Sports Racism: The Stain in Spain

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Manu Fernandez / AP

Formula One driver Lewis Hamilton.

It certainly wasn't the first time that racist abuse rained down from the stands of a Spanish sports arena. But when spectators at Barcelona's Montmeló track greeted Formula One driver Lewis Hamilton wearing blackface and chanting ugly taunts this past weekend, they may just have provoked an unprecedented official response: sanctions with teeth.

According to Marco Canseco, a reporter for the sports paper Marca, fans of Spanish driver Fernando Alonso booed his archrival (and former McLaren teammate) "fanatically" every time he moved between his mobile home and the pit at the Circuit de Catalunya testing session. Those seated over the British driver's quarters, included some men wearing painted faces, Afro wigs, and t-shirts bearing the word's "Hamilton's Family," went even further, loudly calling Hamilton a "negro de mierda" (or "black shit") and other offensive names.

The Circuit de Catalunya took quick steps to halt the bad behavior, removing some of the offenders and fencing off the area above the British box. On Monday, the track issued a statement saying, "The Circuit de Catalunya will not allow even the smallest incident to repeat itself within its facilities, and new measures are currently being taken into consideration in addition to those implemented." Likewise, the Royal Federation of Spanish Auto racing sharply condemned the acts, noting that it has "zero tolerance" for hooligans.

But outside Spain, some authorities have been unimpressed with that response. The International Automobile Federation, which oversees Formula One, warned that it may impose sanctions against Spain, including possibly removing the country's two Grand Prix races — including one at Montmeló — scheduled for later this year. Calling the events "sickening," British sports minister Gerry Sutcliffe told the BBC that the events "bring in question whether the Grand Prix should be held at this track." He also said that he would be writing to his Spanish counterpart, Jaime Lissavetsky, to express his outrage. "Racism should not be tolerated and this is not the first time British sportsmen have been racially abused in Spain," Sutcliffe said.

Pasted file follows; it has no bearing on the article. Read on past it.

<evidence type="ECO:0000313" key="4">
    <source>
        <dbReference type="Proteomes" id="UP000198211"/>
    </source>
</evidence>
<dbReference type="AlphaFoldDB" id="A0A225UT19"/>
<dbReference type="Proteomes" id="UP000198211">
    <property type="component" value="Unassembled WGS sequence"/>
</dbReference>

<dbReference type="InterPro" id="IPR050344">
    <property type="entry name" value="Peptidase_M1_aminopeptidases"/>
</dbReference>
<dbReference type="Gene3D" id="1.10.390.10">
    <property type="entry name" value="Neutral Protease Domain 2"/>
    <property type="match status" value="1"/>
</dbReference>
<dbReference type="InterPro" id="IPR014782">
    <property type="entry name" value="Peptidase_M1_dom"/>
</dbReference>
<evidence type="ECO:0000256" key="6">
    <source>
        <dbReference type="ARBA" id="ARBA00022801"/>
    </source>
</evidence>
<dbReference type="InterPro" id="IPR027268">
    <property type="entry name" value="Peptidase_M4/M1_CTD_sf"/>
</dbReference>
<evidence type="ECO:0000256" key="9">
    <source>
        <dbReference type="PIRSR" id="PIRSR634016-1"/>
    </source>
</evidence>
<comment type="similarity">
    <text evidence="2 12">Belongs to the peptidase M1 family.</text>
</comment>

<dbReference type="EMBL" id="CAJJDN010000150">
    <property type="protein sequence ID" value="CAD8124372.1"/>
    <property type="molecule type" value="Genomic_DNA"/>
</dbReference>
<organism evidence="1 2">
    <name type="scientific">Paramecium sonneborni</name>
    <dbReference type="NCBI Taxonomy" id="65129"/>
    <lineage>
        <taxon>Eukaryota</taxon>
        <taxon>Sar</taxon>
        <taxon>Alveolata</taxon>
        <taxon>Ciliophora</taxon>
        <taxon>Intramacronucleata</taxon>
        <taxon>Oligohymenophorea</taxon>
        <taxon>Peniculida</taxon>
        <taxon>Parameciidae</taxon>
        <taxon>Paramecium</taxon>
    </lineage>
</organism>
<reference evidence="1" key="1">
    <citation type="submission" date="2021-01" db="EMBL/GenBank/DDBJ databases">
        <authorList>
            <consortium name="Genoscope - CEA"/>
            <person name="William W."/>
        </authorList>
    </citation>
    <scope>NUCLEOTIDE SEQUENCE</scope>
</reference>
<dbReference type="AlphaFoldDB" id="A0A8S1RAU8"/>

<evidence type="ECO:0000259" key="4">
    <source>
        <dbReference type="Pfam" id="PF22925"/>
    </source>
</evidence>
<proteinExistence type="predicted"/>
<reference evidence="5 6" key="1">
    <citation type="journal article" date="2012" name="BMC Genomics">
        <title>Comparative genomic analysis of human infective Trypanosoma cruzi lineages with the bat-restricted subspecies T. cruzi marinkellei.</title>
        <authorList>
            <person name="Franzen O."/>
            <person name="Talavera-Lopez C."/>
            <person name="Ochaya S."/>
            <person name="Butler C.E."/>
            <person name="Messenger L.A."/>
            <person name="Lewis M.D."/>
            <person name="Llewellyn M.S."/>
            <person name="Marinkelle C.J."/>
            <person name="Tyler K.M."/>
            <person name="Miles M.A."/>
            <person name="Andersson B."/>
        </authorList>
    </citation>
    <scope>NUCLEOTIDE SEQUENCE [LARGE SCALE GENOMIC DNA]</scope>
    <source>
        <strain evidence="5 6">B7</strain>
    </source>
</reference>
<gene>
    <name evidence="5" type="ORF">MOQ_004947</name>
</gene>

He has a point. Although Saturday's insults were a new phenomenon for Formula One racing, Spanish soccer has an unfortunate recent history of spectator racism. In 2004, Spanish national team coach Luis Aragonés publicly applied the same "negro de mierda" epithet to Arsenal striker Thierry Henry and Spanish fans bellowed monkey chants at black players in a "friendly" match between Spain and England later that year. FIFA fined the Spanish Football Federation $77,000 on that occasion. In 2006, FC Barcelona's Cameroon-born striker Samuel Eto'o walked off the field in protest after Zaragoza fans repeated the noises whenever he took to the pitch.

In response to incidents like those, the Spanish government passed legislation last summer that imposes stiffer penalties on those who foment racism within sports. But even this new law may not be enough to combat a larger problem. "The real issue is that Spaniards have a habit of not taking this kind of thing seriously," says Esteban Ibarra, president of the Movement against Intolerance, a watchdog group. "There's a banalization, a permissiveness in the face of racist incidents that worries me more than the incidents themselves. As long as society as a whole continues to see these crimes as insignificant, they're going to recur."

There are signs that the dismissive attitude Ibarra fears is occurring in this case too. Spanish Formula One officials have taken pains to emphasize that only a few among the 55,000-person crowd participated in the insults ("Maybe ten," says a Circuit spokesperson, when asked how many were involved). And online comments left on Spanish websites that have published news of the abuse display a notable lack of concern. "The insults to Mr. Hamilton aren't racist because they aren't insulting him for being black, they insult him for being a Formula One driver [who is] giving it to Alonso," writes one Marca reader.

Still, with the threat of losing the Grand Prix scheduled for Barcelona on April 27 hanging over it, Spanish officials in both sports and government are promising to take new steps to ensure racism doesn't make the same inroads into car racing that it has into soccer. "That's what we're missing," says Ibarra. "Firmness."